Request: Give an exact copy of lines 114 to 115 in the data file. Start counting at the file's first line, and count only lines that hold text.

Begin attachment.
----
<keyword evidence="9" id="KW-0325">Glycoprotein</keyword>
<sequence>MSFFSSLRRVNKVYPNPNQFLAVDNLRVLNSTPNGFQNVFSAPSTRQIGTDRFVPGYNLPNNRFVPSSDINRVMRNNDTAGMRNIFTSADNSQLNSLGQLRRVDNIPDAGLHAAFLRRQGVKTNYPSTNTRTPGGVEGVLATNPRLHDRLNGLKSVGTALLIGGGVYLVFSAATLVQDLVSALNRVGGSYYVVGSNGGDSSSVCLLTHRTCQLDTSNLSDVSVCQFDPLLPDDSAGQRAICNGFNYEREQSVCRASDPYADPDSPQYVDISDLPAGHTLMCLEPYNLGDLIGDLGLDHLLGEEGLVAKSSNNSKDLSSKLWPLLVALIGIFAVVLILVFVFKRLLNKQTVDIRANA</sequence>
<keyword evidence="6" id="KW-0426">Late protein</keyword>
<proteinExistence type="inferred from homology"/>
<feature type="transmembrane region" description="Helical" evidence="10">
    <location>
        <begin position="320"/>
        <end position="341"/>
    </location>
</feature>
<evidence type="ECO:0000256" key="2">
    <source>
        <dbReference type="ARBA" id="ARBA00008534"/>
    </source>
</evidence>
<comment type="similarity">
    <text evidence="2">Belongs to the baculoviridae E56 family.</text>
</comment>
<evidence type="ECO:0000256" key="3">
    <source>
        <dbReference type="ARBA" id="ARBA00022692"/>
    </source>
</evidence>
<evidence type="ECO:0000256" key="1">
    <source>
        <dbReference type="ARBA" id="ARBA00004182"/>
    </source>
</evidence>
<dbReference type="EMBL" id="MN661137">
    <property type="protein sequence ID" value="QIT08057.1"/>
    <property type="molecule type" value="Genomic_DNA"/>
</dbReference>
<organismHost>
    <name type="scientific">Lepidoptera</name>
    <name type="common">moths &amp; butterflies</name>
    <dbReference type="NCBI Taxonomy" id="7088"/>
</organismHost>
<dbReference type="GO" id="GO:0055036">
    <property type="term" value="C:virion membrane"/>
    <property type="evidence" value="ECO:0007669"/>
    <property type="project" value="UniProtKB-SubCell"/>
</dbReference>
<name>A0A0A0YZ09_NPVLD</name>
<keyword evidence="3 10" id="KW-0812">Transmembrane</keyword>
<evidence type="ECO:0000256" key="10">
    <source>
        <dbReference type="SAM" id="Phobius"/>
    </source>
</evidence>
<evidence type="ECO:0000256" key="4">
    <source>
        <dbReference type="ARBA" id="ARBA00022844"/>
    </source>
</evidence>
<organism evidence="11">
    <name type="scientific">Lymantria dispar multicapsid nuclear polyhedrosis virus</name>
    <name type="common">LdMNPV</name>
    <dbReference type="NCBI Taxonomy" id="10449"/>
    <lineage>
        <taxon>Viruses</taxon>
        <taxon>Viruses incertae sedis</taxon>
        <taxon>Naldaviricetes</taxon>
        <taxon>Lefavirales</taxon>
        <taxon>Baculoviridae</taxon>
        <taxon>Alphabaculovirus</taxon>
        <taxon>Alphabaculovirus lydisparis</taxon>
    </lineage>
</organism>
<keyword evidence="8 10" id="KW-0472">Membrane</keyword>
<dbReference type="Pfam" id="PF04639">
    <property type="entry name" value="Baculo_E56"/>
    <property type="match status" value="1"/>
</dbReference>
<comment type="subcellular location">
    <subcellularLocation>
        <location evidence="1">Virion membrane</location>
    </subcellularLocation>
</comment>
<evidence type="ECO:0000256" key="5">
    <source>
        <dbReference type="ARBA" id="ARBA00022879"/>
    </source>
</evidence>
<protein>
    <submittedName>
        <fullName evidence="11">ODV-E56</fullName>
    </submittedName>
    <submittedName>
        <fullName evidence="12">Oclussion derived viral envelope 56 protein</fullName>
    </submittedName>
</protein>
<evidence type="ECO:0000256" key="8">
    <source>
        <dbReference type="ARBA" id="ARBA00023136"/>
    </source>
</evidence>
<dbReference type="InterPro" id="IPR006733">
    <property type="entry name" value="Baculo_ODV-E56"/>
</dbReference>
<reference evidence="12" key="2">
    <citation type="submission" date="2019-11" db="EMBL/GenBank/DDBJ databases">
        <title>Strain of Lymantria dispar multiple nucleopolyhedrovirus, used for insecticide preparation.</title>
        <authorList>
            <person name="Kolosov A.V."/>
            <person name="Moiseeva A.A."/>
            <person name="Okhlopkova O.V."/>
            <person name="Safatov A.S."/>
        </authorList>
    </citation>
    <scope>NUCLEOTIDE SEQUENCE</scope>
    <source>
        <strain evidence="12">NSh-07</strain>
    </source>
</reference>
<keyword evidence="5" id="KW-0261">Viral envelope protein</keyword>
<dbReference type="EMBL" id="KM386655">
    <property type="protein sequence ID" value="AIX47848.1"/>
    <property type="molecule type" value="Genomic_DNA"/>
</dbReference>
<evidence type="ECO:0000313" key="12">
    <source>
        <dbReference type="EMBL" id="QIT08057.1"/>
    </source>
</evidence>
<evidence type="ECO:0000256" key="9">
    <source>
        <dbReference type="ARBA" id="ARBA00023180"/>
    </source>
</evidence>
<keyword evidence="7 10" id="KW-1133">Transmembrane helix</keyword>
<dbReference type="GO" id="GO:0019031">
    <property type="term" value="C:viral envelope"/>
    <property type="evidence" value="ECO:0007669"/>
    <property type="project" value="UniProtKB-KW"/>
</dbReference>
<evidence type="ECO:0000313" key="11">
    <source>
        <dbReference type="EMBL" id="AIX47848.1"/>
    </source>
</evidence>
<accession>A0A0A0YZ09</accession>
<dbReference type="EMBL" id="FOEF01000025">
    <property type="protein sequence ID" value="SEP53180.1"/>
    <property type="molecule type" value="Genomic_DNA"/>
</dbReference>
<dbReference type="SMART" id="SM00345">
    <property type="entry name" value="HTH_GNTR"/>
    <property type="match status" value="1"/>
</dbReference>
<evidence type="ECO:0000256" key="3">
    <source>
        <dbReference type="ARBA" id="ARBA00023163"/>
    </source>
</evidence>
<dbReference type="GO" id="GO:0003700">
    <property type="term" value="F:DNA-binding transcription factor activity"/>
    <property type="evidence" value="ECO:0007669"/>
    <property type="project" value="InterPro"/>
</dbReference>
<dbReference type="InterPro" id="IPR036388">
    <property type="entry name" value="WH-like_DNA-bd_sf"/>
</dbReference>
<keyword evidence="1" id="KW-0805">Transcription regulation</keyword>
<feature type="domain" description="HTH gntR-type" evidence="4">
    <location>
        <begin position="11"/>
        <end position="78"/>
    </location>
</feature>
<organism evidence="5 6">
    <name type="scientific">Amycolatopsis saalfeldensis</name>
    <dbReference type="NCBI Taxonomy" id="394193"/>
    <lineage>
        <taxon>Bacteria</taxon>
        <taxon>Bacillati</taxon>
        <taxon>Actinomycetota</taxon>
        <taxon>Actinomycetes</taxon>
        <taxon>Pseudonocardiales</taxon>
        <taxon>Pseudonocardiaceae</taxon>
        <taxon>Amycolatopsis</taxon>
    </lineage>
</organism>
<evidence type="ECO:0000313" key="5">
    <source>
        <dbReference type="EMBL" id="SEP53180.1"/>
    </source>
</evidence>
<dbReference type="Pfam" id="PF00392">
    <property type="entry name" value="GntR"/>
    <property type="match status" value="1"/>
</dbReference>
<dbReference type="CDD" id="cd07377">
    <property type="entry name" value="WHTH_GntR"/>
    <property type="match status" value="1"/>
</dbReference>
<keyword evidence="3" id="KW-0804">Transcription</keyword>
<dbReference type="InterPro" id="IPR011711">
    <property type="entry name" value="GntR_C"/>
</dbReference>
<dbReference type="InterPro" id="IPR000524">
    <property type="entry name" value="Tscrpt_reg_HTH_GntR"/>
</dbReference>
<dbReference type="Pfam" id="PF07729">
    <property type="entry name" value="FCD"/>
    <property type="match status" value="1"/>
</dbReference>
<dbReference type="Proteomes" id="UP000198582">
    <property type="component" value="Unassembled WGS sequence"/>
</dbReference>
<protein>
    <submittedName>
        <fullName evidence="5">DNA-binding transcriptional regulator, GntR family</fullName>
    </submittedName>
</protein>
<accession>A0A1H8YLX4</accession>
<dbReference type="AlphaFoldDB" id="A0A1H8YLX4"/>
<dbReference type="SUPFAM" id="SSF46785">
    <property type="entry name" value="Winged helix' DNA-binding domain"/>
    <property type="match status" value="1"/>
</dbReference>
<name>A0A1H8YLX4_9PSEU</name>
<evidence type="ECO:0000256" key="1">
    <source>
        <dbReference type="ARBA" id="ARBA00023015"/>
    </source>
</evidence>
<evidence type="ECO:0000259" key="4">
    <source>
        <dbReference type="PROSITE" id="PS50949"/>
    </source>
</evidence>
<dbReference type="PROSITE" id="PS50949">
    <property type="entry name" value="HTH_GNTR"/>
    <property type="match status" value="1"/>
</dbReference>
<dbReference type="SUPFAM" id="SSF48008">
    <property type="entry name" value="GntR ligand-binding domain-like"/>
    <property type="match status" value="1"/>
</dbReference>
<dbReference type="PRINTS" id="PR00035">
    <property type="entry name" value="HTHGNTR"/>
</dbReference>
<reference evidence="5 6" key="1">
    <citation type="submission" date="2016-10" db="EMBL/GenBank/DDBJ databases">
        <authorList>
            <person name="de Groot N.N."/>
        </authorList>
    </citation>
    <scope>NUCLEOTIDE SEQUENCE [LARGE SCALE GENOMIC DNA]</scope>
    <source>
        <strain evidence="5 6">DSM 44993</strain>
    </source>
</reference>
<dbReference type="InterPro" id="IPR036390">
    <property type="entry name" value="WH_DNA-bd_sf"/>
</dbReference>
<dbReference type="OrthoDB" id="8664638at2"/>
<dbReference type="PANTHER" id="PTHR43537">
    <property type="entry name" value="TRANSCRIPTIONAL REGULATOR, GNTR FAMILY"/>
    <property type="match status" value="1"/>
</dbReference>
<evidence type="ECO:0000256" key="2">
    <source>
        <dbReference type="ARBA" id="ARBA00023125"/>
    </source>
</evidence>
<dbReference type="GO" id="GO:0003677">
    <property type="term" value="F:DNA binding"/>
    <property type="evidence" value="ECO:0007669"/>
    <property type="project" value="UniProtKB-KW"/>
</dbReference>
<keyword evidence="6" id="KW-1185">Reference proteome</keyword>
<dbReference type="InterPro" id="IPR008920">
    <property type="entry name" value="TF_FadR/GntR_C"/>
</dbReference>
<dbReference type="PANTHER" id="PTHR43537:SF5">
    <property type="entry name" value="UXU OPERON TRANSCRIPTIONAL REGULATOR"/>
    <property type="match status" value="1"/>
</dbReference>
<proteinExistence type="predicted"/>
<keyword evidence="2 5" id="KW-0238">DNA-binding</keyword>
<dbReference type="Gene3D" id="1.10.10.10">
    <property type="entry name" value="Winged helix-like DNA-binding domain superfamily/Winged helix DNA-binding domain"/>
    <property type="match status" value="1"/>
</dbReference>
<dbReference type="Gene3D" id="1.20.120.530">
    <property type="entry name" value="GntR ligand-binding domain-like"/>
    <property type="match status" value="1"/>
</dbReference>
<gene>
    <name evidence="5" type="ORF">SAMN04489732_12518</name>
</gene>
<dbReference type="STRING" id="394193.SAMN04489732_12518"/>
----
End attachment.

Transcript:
</reference>
<keyword evidence="5" id="KW-0261">Viral envelope protein</keyword>